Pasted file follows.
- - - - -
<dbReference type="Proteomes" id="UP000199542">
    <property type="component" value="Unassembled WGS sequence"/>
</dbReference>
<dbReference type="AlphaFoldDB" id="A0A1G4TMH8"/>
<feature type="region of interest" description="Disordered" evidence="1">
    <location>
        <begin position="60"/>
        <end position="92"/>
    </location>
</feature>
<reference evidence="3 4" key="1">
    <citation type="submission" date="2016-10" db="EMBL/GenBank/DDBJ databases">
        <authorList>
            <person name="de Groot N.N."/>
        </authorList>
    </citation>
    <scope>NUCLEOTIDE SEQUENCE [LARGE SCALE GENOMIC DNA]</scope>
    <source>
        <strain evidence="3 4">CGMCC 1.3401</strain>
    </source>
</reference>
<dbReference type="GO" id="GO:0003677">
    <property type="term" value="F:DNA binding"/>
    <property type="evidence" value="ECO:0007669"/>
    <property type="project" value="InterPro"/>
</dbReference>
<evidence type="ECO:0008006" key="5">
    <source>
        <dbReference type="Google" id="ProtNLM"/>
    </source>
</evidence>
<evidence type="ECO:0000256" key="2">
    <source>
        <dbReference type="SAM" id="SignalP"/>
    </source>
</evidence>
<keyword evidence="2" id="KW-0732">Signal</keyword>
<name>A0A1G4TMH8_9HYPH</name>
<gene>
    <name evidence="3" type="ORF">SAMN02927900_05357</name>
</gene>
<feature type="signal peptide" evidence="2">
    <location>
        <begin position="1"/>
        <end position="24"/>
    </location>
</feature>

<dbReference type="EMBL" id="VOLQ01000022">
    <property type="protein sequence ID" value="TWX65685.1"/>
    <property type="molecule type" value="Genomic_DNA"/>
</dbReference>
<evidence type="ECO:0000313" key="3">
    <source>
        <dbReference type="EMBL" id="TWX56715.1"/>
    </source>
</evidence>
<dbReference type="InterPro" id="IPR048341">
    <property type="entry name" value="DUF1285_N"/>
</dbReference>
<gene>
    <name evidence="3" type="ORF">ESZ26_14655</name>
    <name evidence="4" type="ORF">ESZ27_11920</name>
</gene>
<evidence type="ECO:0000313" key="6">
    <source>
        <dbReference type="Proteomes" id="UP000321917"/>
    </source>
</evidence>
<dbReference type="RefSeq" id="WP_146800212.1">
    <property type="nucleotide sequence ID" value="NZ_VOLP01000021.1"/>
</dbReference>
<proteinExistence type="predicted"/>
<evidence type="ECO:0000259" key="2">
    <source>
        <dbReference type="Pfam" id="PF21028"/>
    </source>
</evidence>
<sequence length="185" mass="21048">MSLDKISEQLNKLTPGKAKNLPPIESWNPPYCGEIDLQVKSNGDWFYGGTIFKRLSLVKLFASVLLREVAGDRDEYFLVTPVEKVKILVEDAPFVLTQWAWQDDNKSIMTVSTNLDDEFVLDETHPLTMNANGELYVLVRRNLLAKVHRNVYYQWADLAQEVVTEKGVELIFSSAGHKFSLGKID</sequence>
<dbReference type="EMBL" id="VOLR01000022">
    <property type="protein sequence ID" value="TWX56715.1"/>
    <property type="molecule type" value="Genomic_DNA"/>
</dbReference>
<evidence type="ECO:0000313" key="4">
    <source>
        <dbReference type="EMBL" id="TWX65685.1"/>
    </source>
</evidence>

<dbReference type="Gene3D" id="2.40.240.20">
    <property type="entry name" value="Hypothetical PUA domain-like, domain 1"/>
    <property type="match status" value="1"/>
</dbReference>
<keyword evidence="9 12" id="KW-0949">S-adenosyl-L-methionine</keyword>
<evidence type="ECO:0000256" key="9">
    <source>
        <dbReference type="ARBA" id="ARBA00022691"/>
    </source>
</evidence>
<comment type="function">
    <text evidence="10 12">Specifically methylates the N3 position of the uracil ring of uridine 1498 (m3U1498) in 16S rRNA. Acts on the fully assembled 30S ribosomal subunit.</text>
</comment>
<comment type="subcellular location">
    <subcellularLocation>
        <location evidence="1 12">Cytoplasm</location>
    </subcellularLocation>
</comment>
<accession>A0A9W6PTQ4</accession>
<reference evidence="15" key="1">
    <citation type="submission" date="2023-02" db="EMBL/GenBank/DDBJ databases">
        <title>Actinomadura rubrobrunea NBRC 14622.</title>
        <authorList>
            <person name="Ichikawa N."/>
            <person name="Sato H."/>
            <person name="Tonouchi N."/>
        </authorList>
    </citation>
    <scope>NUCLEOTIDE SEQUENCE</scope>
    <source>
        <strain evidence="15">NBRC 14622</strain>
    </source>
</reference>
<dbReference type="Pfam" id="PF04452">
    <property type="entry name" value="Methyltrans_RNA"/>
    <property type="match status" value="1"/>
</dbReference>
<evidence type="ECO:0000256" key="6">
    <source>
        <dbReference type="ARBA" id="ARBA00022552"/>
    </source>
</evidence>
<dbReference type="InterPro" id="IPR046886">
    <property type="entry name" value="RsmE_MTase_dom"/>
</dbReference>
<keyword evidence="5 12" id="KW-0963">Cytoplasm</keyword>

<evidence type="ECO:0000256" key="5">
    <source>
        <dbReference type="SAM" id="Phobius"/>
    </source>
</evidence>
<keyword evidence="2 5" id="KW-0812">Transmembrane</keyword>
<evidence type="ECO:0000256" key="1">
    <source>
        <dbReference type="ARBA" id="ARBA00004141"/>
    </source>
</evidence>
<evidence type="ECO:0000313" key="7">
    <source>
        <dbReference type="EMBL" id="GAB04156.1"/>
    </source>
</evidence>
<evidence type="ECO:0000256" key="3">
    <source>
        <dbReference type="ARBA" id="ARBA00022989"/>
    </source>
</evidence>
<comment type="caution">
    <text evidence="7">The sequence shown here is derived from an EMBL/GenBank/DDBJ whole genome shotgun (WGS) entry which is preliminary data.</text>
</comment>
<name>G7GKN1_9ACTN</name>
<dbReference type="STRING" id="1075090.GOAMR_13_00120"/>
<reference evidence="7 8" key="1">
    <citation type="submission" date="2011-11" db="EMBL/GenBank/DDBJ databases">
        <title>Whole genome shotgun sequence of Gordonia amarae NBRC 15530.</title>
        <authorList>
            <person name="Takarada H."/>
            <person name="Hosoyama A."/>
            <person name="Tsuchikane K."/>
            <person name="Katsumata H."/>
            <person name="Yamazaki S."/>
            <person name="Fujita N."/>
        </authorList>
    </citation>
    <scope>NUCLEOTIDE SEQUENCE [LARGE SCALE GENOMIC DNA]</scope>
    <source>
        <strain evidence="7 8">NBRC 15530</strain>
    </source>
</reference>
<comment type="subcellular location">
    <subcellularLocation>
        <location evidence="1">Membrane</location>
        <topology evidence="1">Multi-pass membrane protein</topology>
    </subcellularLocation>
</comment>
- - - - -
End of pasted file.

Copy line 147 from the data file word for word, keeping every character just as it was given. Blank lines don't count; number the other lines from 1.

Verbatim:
        <dbReference type="EMBL" id="GAB04156.1"/>